Quinzy’s acting work got him spots in Luther Vandross, Prince and other music videos and a role as a hospital intern in “Days of Our Lives.” It seemed he would break into stardom with Morgan Fairchild’s evening soap “Paper Dolls,” but the show was canned after one season.
“I really enjoyed getting the role on ‘Paper Dolls’ and how it happened,” Quinzy said. “I was brought on as someone with five lines, but the casting director at MGM was very interested in me. Had the show gone on the role would have been expanded.”
In New York Quinzy would sing commercial jingles for advertisements.
“I have a short attention span so it all worked great for me, but it brought me to a point where I decided I needed a focus,” Quinzy said.
Work at the jingle houses were slowing down and Quinzy missed his family. So he decided to go back to his roots.
“He’s very close to my boys,” said Joyce Fowler, Quinzy’s sister. “They love going to see any kind of musical or show he’s in.”
As a single mom, Fowler said she can see Quinzy’s impact.
“He’s made a difference in their lives as far as personality,” Fowler said. “He’s been a positive male role model for them.”
Quinzy may have relocated, but the work hasn’t slowed. He is still very much in demand, just won’t show it.
“He gets lots of offers to go places, but they all want him to go someplace for a year,” Fowler said. “But he doesn’t want to relocate.”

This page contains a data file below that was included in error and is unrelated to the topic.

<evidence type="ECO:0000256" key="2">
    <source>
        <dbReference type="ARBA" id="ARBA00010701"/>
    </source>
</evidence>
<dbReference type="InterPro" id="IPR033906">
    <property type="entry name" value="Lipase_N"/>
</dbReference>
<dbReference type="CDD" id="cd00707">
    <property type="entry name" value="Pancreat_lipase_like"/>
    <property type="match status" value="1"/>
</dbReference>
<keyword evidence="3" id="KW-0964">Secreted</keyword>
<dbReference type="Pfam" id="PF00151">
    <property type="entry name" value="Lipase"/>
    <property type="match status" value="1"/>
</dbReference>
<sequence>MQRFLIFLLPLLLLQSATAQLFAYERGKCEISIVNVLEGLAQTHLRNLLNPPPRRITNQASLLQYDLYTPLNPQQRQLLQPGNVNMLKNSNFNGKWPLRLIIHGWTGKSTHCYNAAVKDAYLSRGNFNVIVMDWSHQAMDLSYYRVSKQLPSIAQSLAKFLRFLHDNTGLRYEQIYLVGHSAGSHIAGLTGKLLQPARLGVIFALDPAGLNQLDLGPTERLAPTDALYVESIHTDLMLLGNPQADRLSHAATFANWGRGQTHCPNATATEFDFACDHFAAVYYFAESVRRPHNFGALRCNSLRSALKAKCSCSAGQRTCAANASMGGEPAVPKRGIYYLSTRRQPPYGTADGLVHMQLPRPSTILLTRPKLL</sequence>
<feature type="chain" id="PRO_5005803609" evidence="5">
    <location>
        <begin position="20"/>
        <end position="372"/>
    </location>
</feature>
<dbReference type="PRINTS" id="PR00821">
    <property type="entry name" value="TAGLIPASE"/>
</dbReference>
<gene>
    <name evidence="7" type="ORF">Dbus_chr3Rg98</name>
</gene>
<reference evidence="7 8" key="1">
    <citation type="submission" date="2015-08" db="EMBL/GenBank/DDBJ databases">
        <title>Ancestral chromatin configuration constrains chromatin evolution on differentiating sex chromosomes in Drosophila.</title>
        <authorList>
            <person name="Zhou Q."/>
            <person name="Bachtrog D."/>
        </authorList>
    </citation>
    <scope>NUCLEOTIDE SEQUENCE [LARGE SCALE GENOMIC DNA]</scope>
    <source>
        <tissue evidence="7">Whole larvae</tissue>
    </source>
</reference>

Church has played a major role in keeping Quinzy grounded, he said. He is an experienced Sunday School teacher, most recently teaching the junior class at Village Heights Community of Christ.
“It gives me a foundation and balance in my life,” Quinzy said. “I think without the church it would be easier to get caught up in the heady side of the business.”
And the children thought it was great their teacher was popular.
“When I was teaching Sunday School in Los Angeles I was doing modeling and they’d see me doing underwear ads and they’d cut them out and put it up on the church bulletin board,” Quinzy said.
Ask Barbara Wiley about Quinzy and her voice will light up. She watched him grow from a teen-age actor in church and school plays and recruited him to teach when he returned to his home congregation.
“The kids love him,” said Wiley, a member of the pastorate team at Village Heights. “He makes class interesting for them. He’s a dream of a church school teacher because he cares about the kids and he’s interested in them and they know it.”
Quinzy has enjoyed his time back home, but may be leaving soon. He has been offered a job to host a PBS series on 18th and Vine, the old Kansas City jazz district. The job will take him to Los Angeles.
“They have allowed us to do the pilot and it just kind of fell into place,” Quinzy said. “I’m sure I’m not going to be here for a lot longer.”
But for now, Quinzy is content.
“I’m working and I’m happy and I enjoy all the people I’m working with,” Quinzy said. “I’m living my dream because I’m working , but I’m sure work will take be back to New York and L.A.”